Police force dispatch to Haiti on hold: Kenyan court extends order halting mission
Kenya's military forces have participated in several peacekeeping missions around the world, the Haiti mission being the first in a Latin American territory. File photo LISTIN DIARIO
A Kenyan court on Tuesday extended an order preventing the government from sending hundreds of police to Haiti to lead a U.N.-backed mission to alleviate the troubled Caribbean country.
The decision came a day after the U.N. warned that security in Haiti, where violent gangs control much of the country, deteriorated further to record crime levels.
The U.N. Security Council in October gave the go-ahead for the Kenyan-led multinational mission to support Haiti’s overstretched police.
But the Nairobi High Court issued an interim order in a case brought by opposition leader Ekuro Aukot, who argued that the police deployment is unconstitutional and lacks legal backing.
“This court dealt with this matter before the others and it would not make sense for it to set it aside or allow the court orders to lapse,” said High Court Judge Enock Mwita.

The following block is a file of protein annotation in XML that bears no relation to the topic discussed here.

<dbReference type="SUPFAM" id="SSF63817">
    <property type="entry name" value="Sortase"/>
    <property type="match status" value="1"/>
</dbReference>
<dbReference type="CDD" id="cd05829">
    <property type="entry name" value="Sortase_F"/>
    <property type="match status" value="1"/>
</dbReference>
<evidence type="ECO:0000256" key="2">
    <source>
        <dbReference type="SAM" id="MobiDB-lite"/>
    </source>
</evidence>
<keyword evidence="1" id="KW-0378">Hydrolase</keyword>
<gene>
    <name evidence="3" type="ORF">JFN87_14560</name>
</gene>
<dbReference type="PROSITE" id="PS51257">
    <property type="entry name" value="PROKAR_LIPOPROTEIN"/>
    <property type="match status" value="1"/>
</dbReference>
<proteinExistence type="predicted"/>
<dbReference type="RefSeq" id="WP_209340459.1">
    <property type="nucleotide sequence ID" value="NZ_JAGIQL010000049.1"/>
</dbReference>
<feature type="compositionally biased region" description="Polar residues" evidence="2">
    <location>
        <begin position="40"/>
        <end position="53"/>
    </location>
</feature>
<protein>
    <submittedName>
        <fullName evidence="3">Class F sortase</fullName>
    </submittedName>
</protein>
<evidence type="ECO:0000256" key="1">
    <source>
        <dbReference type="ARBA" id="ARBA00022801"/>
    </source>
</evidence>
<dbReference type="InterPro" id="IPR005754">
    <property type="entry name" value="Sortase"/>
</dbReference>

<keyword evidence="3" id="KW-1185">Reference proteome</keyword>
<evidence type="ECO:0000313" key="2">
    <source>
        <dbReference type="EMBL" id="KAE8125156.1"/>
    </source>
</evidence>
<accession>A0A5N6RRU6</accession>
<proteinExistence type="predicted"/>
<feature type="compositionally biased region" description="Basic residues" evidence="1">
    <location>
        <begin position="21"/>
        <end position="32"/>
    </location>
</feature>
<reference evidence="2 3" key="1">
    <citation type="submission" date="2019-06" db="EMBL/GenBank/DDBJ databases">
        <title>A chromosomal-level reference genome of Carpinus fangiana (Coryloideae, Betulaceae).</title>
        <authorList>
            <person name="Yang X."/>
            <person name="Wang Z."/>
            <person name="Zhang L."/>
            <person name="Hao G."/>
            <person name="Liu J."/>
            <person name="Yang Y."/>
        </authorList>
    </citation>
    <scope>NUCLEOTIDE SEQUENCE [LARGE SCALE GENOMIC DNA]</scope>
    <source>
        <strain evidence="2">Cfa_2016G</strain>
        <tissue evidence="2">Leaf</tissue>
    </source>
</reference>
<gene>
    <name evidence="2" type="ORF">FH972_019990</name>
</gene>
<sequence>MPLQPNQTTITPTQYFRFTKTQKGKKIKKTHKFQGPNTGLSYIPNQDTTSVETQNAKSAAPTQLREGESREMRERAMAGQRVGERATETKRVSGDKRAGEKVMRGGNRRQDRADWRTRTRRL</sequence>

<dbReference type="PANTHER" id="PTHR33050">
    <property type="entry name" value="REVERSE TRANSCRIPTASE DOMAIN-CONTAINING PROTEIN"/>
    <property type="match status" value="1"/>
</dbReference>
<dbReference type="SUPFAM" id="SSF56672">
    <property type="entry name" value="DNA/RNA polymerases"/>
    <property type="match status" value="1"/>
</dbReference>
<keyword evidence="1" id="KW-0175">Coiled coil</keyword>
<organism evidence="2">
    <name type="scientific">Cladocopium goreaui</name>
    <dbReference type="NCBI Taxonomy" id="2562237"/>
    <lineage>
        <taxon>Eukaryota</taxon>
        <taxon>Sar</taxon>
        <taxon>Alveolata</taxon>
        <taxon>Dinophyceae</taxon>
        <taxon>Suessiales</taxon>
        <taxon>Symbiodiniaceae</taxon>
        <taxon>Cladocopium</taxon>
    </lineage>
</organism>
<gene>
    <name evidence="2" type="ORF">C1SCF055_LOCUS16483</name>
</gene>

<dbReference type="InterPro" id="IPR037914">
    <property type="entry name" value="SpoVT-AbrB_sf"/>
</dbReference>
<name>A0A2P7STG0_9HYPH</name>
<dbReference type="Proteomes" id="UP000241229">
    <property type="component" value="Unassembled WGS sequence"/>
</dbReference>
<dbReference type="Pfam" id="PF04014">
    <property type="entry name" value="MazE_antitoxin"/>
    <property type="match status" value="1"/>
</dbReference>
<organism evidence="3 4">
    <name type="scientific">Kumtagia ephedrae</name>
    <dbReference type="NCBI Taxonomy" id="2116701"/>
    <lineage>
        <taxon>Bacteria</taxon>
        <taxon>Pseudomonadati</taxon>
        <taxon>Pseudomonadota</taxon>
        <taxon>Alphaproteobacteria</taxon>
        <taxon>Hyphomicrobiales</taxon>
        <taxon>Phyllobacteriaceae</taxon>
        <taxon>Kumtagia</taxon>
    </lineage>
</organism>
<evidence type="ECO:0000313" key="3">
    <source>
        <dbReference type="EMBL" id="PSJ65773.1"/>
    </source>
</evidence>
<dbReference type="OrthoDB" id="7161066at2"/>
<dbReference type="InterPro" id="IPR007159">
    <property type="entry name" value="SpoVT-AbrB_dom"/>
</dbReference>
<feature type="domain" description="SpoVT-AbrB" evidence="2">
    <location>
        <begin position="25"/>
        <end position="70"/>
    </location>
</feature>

He advanced that the issue will be analyzed in an open session starting November 9.
In turn, Aukot told AFP he was “very happy and excited” with the new court order because it halted the referral until the case was heard and decided.
The details of the police referral have not been finalized, and Parliament has yet to approve it. The government cabinet said on October 13 that it had sent it for legislative ratification.
But for Aukot, parliamentary approval would contradict the court’s decision, so that he will take legal action against all cabinet members.
THE KENYAN-LED MISSION
Kenya’s participation has been criticized locally as a risky mission.
Human rights groups say Kenyan police have a history of using lethal force against civilians and would be an unacceptable risk in Haiti, where foreign troops have committed abuses in past interventions.
Kenya is considered a democratic force in East Africa and has participated in peacekeeping missions there, including in the Democratic Republic of Congo and Somalia.
Haiti, the poorest country in the Americas, has lived through years of turbulence, with armed gangs operating in much of the country and its economy and public health system destroyed.
A U.N. report on Monday cited an increase in “indiscriminate killings, kidnappings, rapes and attacks in several urban neighborhoods considered relatively safe until recently.”